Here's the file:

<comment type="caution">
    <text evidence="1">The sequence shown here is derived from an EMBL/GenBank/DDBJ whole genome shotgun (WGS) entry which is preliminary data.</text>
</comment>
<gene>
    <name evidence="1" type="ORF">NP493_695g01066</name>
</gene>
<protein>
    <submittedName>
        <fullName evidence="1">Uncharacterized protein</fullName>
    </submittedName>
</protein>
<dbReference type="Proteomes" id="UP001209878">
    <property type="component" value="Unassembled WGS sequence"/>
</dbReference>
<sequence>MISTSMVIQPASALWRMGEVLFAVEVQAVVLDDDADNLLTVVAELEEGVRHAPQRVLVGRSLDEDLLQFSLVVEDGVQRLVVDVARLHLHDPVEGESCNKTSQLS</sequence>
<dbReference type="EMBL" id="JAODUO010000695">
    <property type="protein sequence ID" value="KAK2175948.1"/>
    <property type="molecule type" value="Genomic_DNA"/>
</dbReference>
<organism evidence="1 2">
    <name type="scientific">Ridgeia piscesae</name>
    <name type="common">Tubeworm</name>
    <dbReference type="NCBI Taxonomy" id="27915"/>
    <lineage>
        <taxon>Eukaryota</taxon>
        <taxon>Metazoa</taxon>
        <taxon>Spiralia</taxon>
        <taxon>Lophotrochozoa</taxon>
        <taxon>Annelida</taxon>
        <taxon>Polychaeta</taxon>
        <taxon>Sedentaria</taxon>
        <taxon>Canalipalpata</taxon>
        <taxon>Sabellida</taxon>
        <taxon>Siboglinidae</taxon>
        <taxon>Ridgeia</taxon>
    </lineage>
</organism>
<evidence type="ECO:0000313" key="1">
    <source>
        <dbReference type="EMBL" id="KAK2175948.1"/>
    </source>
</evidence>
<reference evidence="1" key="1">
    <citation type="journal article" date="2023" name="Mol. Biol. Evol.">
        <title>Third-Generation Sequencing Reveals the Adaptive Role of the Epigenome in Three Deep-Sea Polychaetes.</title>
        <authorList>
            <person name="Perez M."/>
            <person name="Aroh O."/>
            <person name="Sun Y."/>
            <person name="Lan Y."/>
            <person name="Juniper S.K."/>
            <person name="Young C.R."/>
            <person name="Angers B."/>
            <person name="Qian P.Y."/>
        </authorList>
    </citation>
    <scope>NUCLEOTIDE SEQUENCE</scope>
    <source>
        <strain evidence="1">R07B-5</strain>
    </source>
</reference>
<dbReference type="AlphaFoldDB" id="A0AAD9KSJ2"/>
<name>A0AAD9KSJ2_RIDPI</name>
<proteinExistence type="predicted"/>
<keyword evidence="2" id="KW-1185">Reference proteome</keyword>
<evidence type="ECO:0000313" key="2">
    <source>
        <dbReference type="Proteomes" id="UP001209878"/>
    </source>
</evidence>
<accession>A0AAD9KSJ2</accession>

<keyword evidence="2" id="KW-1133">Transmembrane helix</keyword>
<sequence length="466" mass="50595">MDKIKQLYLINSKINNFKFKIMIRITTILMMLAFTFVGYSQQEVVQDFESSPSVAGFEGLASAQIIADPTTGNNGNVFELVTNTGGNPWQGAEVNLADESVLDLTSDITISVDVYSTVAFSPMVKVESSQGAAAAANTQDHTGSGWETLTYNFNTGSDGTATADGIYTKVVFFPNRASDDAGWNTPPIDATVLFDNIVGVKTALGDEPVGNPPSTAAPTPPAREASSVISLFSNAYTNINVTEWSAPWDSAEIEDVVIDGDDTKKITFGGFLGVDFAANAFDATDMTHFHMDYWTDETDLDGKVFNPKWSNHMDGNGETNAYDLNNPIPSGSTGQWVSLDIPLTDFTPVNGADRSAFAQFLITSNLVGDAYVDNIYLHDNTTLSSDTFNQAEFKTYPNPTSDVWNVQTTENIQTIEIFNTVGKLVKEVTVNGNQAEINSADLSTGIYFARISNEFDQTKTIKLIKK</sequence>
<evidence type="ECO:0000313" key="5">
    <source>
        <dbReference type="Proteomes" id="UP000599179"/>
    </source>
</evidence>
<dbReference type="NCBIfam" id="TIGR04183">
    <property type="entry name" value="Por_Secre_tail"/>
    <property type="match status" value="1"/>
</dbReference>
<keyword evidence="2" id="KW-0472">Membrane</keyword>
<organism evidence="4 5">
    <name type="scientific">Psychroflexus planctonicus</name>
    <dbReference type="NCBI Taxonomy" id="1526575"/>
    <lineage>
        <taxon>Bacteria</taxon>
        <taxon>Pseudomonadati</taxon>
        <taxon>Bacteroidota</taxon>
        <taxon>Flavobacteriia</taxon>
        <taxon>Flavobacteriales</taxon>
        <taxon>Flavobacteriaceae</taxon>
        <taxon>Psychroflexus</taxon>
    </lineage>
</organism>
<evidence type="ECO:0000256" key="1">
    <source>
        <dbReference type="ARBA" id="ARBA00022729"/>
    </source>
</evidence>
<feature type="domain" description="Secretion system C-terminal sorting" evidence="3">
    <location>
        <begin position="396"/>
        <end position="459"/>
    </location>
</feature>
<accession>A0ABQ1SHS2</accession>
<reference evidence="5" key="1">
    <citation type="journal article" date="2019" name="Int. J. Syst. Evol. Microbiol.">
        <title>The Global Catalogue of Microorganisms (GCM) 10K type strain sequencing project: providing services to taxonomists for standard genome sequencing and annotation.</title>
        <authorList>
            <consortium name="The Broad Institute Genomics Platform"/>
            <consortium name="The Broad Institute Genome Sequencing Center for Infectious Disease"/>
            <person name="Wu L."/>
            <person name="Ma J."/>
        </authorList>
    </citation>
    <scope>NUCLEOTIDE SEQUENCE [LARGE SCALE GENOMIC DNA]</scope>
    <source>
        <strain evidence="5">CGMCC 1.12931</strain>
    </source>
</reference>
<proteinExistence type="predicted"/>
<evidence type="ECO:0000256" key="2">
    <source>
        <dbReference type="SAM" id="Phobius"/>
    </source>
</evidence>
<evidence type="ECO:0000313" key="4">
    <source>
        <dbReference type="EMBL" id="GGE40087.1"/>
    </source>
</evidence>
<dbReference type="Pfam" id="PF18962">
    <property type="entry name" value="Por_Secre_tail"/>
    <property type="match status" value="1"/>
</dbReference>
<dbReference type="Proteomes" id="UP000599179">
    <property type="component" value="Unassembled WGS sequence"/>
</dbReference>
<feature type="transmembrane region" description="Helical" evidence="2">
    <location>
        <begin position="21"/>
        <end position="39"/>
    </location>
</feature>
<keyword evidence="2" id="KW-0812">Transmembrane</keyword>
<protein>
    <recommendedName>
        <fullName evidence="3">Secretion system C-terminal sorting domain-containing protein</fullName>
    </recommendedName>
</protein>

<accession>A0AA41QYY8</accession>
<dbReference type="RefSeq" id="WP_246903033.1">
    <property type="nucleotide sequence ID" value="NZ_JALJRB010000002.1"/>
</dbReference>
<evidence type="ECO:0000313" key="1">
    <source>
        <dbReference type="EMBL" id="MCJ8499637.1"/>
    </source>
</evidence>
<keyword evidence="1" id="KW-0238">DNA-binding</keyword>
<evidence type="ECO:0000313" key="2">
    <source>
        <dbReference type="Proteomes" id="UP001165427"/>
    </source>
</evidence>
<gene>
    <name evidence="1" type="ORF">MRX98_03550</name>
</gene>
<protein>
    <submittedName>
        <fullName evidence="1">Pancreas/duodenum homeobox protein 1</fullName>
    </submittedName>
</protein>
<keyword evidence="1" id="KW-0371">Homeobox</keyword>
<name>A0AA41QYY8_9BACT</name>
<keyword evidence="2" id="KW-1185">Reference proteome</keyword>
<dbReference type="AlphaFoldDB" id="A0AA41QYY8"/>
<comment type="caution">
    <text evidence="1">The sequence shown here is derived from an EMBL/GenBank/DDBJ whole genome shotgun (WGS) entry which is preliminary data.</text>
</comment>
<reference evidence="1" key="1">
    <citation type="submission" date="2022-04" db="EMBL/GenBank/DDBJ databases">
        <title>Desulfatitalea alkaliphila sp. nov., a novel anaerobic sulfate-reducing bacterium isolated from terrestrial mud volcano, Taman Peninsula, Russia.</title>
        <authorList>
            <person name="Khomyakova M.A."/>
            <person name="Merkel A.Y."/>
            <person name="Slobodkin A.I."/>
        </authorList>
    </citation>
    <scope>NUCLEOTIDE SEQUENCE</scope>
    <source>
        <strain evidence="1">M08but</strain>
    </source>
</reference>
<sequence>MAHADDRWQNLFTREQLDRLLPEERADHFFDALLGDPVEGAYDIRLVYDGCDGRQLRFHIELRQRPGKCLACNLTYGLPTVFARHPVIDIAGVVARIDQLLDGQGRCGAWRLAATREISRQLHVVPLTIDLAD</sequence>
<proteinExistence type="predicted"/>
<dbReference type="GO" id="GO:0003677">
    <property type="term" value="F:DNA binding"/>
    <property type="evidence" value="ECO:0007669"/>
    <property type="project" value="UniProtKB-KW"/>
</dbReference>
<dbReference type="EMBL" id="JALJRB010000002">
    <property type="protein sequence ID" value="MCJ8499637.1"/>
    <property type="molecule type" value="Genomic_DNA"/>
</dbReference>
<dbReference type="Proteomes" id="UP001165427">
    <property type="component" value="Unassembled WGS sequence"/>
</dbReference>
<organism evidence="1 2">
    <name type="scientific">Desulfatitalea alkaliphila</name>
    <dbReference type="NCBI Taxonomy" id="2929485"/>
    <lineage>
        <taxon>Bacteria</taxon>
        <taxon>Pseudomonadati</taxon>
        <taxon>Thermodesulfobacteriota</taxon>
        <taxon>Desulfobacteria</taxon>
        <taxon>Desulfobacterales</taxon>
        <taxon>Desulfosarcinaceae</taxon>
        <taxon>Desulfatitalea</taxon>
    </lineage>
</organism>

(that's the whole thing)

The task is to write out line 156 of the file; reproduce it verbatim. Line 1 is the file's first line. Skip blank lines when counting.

    <property type="nucleotide sequence ID" value="NZ_JALJRB010000002.1"/>